August and September:
About six months ago when I asked my supervisor's advice on the article and conference ideas I was pitching, he warned me that if I spread myself too thin I might end up with a mediocre dissertation rather than an excellent one. By not heeding his caution I have proven him wise by getting too much on my plate. By September I endeavor to have written and either had published or presented the following:

I do hope that by grace the prophecy of mediocrity will nonetheless be averted.

Also, my folks will be here for most of August, which is great, and during that time we will accompany them to London for probably our only visit as a family to that city, in what promises to be a whirlwind 48 hours. So that's what's up. Thanks for stopping by. Here's some highlights from Skye and the Scottish West Coast:

Glenfinnan viaduct with my incredible wife.
Yeah, its in Harry Potter somewhere, but it was cool before that.

The frightening hike to the Quirang on the northern tip of Skye.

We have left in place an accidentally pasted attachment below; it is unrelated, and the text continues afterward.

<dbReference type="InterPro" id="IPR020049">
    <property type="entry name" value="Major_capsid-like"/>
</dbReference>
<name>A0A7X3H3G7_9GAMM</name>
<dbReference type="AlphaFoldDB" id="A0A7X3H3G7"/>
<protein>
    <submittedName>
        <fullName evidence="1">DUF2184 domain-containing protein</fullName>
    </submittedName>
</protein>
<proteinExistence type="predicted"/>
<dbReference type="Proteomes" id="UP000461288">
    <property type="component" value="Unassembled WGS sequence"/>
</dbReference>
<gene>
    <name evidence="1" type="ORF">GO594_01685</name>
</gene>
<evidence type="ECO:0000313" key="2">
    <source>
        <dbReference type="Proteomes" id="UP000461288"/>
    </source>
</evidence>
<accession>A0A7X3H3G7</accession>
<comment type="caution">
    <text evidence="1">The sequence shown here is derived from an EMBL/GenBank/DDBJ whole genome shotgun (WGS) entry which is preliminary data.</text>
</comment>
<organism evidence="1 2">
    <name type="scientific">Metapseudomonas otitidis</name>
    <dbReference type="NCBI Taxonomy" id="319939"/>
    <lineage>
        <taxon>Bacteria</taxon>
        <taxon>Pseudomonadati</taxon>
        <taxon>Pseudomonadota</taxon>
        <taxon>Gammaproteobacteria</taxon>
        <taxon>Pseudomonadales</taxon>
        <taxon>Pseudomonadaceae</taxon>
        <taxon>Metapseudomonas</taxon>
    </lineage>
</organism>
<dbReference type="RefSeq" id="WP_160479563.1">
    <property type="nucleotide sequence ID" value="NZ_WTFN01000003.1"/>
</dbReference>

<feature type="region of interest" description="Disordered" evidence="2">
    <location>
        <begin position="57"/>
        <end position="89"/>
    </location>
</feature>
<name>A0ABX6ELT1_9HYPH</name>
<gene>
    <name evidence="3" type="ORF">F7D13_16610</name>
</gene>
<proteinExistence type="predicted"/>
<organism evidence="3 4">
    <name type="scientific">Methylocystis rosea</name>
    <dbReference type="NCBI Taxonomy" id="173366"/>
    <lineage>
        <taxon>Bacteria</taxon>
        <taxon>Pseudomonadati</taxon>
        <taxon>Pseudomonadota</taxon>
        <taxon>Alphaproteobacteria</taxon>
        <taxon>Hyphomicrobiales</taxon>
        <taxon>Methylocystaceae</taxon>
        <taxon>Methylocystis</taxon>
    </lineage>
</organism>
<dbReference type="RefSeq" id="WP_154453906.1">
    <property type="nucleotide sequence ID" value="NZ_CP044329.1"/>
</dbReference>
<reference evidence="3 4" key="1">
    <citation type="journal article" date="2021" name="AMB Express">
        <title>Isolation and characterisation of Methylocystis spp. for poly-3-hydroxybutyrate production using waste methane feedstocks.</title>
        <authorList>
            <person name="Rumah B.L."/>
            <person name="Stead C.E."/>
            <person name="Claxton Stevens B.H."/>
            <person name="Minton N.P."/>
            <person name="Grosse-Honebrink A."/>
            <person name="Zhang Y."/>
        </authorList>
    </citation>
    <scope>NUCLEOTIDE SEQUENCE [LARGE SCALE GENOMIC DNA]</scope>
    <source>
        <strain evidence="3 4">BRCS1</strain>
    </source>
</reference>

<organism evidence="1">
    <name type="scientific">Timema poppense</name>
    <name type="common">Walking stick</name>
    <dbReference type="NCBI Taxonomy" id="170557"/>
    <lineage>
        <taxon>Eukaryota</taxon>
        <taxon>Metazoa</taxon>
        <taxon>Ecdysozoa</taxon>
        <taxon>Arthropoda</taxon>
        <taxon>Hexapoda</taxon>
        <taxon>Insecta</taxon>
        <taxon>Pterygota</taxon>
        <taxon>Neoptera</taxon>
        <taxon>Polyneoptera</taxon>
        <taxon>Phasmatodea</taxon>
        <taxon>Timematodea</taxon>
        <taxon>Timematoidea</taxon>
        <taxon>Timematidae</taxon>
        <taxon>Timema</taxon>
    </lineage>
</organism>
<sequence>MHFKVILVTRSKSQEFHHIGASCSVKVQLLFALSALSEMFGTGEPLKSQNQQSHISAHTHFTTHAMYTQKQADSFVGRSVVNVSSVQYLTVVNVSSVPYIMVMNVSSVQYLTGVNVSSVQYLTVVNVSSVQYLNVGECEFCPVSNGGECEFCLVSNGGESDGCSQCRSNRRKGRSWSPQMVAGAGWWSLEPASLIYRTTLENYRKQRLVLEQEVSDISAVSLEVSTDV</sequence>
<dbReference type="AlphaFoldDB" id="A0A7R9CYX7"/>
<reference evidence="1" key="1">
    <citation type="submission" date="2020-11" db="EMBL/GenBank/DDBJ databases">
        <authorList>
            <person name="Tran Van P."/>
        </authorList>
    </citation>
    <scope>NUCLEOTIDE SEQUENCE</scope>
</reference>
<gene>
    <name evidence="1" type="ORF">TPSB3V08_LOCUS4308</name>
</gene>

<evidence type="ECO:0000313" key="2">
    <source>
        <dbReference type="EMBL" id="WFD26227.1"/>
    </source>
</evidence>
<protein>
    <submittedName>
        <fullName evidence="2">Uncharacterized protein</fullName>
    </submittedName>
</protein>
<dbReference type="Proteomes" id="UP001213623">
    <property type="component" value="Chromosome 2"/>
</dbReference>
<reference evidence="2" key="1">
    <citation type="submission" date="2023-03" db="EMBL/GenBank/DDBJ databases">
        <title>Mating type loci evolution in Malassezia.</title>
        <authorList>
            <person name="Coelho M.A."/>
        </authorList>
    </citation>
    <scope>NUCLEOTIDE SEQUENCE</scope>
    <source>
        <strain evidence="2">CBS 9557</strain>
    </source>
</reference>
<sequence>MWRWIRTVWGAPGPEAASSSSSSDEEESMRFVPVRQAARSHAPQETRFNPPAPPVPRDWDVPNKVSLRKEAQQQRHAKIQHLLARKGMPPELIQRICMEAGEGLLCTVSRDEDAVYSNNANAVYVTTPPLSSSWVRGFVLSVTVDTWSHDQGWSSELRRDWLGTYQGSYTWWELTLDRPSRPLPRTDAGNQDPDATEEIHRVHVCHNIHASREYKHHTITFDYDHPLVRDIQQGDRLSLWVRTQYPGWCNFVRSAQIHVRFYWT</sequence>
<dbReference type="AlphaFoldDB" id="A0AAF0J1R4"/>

Frightening with young children in tow anyway. But worth it. Breathtaking.

Eilean Donan Castle.
10 minutes up the Loch from the pastor's manse where we were so gratefully able to stay. A memorable family holiday to say the least.

Wednesday, July 07, 2010

Scooby and Skye

I was doing some research for my upcoming contribution to the 4th annual Blog Barth Conference--Barth in conversation with the Coen Brothers--and I came across this clever mix up of the film trailer with Scooby Doo clips. Thought you might enjoy it along with me.

Might be away from the internet for a few days. Thanks to the generosity of some church people I will be holidaying with my family on the West Coast of Scotland, situated just off the Isle of Skye at a house just a short drive down the road from this!:

Monday, July 05, 2010

A Football Epic

The World Cup has had some highs and some real lows. The quarter-final match between Ghana and Uruguay was heart-wrenching drama the likes of which I have not felt since the Colts lost to the Steelers in 2006. I sometimes think that I'm not as into sports as I once was, and then a game comes along to remind me of the incredible array of emotions that can unexpectedly fall upon a person in less than 3 hours.

It is truly tragic that this years World Cup has been so tainted by "injustices", some of which could have been eliminated if the beureucrats had seen fit to allow video replay of some form or another. I don't think they need to do much. Just replays for goal-line situations and events directly effecting a goal.

That said, as a relative neutral to this game (albeit one whose heart had been won by Ghana early in the tournament) I have to say it was as epic as they come.